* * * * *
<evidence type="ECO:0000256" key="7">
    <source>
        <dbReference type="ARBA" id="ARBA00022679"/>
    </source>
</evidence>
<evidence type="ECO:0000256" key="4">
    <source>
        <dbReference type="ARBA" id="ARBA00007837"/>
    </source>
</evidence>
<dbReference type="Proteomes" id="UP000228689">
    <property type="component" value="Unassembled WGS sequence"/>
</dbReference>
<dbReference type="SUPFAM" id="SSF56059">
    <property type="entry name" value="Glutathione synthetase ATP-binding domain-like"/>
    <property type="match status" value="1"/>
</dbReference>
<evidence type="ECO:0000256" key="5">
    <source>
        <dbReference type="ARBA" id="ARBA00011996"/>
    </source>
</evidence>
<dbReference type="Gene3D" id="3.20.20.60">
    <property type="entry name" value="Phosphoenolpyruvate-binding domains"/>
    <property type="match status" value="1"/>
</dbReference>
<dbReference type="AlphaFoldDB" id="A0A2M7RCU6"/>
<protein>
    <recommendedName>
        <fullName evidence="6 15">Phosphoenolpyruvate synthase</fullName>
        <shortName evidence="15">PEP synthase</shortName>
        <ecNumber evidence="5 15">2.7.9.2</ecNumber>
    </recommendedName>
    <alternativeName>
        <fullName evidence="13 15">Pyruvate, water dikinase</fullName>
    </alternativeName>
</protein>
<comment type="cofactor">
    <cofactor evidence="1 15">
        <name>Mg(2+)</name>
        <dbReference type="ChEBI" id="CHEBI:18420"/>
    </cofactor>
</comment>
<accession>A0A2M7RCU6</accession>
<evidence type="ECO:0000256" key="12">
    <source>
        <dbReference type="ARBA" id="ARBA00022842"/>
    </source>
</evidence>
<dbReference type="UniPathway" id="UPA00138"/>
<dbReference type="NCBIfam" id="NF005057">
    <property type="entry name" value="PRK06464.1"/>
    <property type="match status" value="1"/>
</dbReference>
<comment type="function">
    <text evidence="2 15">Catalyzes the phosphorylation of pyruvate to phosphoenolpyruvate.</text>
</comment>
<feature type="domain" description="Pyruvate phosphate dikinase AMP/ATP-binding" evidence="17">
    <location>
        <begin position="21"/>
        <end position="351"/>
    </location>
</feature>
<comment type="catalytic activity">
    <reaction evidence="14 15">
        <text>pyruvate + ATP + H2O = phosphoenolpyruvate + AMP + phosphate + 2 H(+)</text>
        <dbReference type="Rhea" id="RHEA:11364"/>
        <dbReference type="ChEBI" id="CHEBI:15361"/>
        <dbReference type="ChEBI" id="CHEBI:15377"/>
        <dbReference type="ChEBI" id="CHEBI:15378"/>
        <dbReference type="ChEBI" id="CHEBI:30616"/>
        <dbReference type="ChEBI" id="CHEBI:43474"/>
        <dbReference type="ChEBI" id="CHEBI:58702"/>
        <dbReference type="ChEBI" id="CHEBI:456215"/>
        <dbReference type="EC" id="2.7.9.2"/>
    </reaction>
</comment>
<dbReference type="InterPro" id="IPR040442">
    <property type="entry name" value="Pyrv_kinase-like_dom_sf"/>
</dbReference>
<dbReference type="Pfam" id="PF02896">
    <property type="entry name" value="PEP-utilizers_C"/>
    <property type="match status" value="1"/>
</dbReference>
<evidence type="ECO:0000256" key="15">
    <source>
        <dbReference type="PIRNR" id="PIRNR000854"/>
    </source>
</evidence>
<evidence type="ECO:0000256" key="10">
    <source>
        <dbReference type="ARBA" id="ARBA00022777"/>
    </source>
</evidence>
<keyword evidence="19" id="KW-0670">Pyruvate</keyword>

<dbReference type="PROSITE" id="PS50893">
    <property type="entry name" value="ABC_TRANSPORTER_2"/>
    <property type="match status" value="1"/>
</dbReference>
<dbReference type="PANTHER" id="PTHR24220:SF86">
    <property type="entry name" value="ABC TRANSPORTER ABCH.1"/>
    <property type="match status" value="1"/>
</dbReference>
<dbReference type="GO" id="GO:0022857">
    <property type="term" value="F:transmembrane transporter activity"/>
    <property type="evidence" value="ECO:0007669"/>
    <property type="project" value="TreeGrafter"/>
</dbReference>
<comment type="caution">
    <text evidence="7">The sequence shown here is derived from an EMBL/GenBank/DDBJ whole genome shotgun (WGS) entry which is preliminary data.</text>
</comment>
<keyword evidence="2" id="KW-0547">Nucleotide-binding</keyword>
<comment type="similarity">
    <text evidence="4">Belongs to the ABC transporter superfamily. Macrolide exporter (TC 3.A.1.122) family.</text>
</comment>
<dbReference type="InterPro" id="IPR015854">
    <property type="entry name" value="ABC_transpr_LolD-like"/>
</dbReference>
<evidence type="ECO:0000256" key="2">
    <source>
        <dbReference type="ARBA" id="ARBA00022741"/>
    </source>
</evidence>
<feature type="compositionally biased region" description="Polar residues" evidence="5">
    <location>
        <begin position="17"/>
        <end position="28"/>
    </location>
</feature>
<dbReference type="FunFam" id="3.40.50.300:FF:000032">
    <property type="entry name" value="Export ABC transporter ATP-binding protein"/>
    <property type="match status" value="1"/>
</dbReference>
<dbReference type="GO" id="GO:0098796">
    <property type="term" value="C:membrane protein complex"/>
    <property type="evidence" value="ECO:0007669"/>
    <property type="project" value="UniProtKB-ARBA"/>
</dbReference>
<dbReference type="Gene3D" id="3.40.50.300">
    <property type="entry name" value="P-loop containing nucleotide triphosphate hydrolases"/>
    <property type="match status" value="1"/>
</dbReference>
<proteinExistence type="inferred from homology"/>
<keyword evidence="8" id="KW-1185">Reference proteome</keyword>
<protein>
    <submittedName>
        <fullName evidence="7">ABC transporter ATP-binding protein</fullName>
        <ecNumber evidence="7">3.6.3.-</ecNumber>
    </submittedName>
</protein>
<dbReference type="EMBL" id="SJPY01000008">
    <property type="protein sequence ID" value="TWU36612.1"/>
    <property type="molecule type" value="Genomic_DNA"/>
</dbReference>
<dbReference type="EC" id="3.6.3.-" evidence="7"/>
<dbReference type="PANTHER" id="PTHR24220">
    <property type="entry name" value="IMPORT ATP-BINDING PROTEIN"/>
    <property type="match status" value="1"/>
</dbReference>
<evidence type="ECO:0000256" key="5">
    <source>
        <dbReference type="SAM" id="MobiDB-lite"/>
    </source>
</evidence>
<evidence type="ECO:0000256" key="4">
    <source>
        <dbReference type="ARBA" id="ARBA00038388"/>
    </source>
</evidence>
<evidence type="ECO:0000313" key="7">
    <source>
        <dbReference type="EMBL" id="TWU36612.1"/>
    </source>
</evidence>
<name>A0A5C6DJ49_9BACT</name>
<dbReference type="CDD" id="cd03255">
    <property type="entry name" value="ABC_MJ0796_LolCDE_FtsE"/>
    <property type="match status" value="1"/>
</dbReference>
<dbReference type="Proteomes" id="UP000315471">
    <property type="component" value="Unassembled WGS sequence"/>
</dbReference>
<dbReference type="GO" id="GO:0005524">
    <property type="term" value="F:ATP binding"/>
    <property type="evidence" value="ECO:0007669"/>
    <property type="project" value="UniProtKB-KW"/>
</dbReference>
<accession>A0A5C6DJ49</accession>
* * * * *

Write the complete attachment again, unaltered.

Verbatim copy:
<evidence type="ECO:0000256" key="7">
    <source>
        <dbReference type="ARBA" id="ARBA00022679"/>
    </source>
</evidence>
<evidence type="ECO:0000256" key="4">
    <source>
        <dbReference type="ARBA" id="ARBA00007837"/>
    </source>
</evidence>
<dbReference type="Proteomes" id="UP000228689">
    <property type="component" value="Unassembled WGS sequence"/>
</dbReference>
<dbReference type="SUPFAM" id="SSF56059">
    <property type="entry name" value="Glutathione synthetase ATP-binding domain-like"/>
    <property type="match status" value="1"/>
</dbReference>
<evidence type="ECO:0000256" key="5">
    <source>
        <dbReference type="ARBA" id="ARBA00011996"/>
    </source>
</evidence>
<dbReference type="Gene3D" id="3.20.20.60">
    <property type="entry name" value="Phosphoenolpyruvate-binding domains"/>
    <property type="match status" value="1"/>
</dbReference>
<dbReference type="AlphaFoldDB" id="A0A2M7RCU6"/>
<protein>
    <recommendedName>
        <fullName evidence="6 15">Phosphoenolpyruvate synthase</fullName>
        <shortName evidence="15">PEP synthase</shortName>
        <ecNumber evidence="5 15">2.7.9.2</ecNumber>
    </recommendedName>
    <alternativeName>
        <fullName evidence="13 15">Pyruvate, water dikinase</fullName>
    </alternativeName>
</protein>
<comment type="cofactor">
    <cofactor evidence="1 15">
        <name>Mg(2+)</name>
        <dbReference type="ChEBI" id="CHEBI:18420"/>
    </cofactor>
</comment>
<accession>A0A2M7RCU6</accession>
<evidence type="ECO:0000256" key="12">
    <source>
        <dbReference type="ARBA" id="ARBA00022842"/>
    </source>
</evidence>
<dbReference type="UniPathway" id="UPA00138"/>
<dbReference type="NCBIfam" id="NF005057">
    <property type="entry name" value="PRK06464.1"/>
    <property type="match status" value="1"/>
</dbReference>
<comment type="function">
    <text evidence="2 15">Catalyzes the phosphorylation of pyruvate to phosphoenolpyruvate.</text>
</comment>
<feature type="domain" description="Pyruvate phosphate dikinase AMP/ATP-binding" evidence="17">
    <location>
        <begin position="21"/>
        <end position="351"/>
    </location>
</feature>
<comment type="catalytic activity">
    <reaction evidence="14 15">
        <text>pyruvate + ATP + H2O = phosphoenolpyruvate + AMP + phosphate + 2 H(+)</text>
        <dbReference type="Rhea" id="RHEA:11364"/>
        <dbReference type="ChEBI" id="CHEBI:15361"/>
        <dbReference type="ChEBI" id="CHEBI:15377"/>
        <dbReference type="ChEBI" id="CHEBI:15378"/>
        <dbReference type="ChEBI" id="CHEBI:30616"/>
        <dbReference type="ChEBI" id="CHEBI:43474"/>
        <dbReference type="ChEBI" id="CHEBI:58702"/>
        <dbReference type="ChEBI" id="CHEBI:456215"/>
        <dbReference type="EC" id="2.7.9.2"/>
    </reaction>
</comment>
<dbReference type="InterPro" id="IPR040442">
    <property type="entry name" value="Pyrv_kinase-like_dom_sf"/>
</dbReference>
<dbReference type="Pfam" id="PF02896">
    <property type="entry name" value="PEP-utilizers_C"/>
    <property type="match status" value="1"/>
</dbReference>
<evidence type="ECO:0000256" key="15">
    <source>
        <dbReference type="PIRNR" id="PIRNR000854"/>
    </source>
</evidence>
<evidence type="ECO:0000256" key="10">
    <source>
        <dbReference type="ARBA" id="ARBA00022777"/>
    </source>
</evidence>
<keyword evidence="19" id="KW-0670">Pyruvate</keyword>

<dbReference type="PROSITE" id="PS50893">
    <property type="entry name" value="ABC_TRANSPORTER_2"/>
    <property type="match status" value="1"/>
</dbReference>
<dbReference type="PANTHER" id="PTHR24220:SF86">
    <property type="entry name" value="ABC TRANSPORTER ABCH.1"/>
    <property type="match status" value="1"/>
</dbReference>
<dbReference type="GO" id="GO:0022857">
    <property type="term" value="F:transmembrane transporter activity"/>
    <property type="evidence" value="ECO:0007669"/>
    <property type="project" value="TreeGrafter"/>
</dbReference>
<comment type="caution">
    <text evidence="7">The sequence shown here is derived from an EMBL/GenBank/DDBJ whole genome shotgun (WGS) entry which is preliminary data.</text>
</comment>
<keyword evidence="2" id="KW-0547">Nucleotide-binding</keyword>
<comment type="similarity">
    <text evidence="4">Belongs to the ABC transporter superfamily. Macrolide exporter (TC 3.A.1.122) family.</text>
</comment>
<dbReference type="InterPro" id="IPR015854">
    <property type="entry name" value="ABC_transpr_LolD-like"/>
</dbReference>
<evidence type="ECO:0000256" key="2">
    <source>
        <dbReference type="ARBA" id="ARBA00022741"/>
    </source>
</evidence>
<feature type="compositionally biased region" description="Polar residues" evidence="5">
    <location>
        <begin position="17"/>
        <end position="28"/>
    </location>
</feature>
<dbReference type="FunFam" id="3.40.50.300:FF:000032">
    <property type="entry name" value="Export ABC transporter ATP-binding protein"/>
    <property type="match status" value="1"/>
</dbReference>
<dbReference type="GO" id="GO:0098796">
    <property type="term" value="C:membrane protein complex"/>
    <property type="evidence" value="ECO:0007669"/>
    <property type="project" value="UniProtKB-ARBA"/>
</dbReference>
<dbReference type="Gene3D" id="3.40.50.300">
    <property type="entry name" value="P-loop containing nucleotide triphosphate hydrolases"/>
    <property type="match status" value="1"/>
</dbReference>
<proteinExistence type="inferred from homology"/>
<keyword evidence="8" id="KW-1185">Reference proteome</keyword>
<protein>
    <submittedName>
        <fullName evidence="7">ABC transporter ATP-binding protein</fullName>
        <ecNumber evidence="7">3.6.3.-</ecNumber>
    </submittedName>
</protein>
<dbReference type="EMBL" id="SJPY01000008">
    <property type="protein sequence ID" value="TWU36612.1"/>
    <property type="molecule type" value="Genomic_DNA"/>
</dbReference>
<dbReference type="EC" id="3.6.3.-" evidence="7"/>
<dbReference type="PANTHER" id="PTHR24220">
    <property type="entry name" value="IMPORT ATP-BINDING PROTEIN"/>
    <property type="match status" value="1"/>
</dbReference>
<evidence type="ECO:0000256" key="5">
    <source>
        <dbReference type="SAM" id="MobiDB-lite"/>
    </source>
</evidence>
<evidence type="ECO:0000256" key="4">
    <source>
        <dbReference type="ARBA" id="ARBA00038388"/>
    </source>
</evidence>
<evidence type="ECO:0000313" key="7">
    <source>
        <dbReference type="EMBL" id="TWU36612.1"/>
    </source>
</evidence>
<name>A0A5C6DJ49_9BACT</name>
<dbReference type="CDD" id="cd03255">
    <property type="entry name" value="ABC_MJ0796_LolCDE_FtsE"/>
    <property type="match status" value="1"/>
</dbReference>
<dbReference type="Proteomes" id="UP000315471">
    <property type="component" value="Unassembled WGS sequence"/>
</dbReference>
<dbReference type="GO" id="GO:0005524">
    <property type="term" value="F:ATP binding"/>
    <property type="evidence" value="ECO:0007669"/>
    <property type="project" value="UniProtKB-KW"/>
</dbReference>
<accession>A0A5C6DJ49</accession>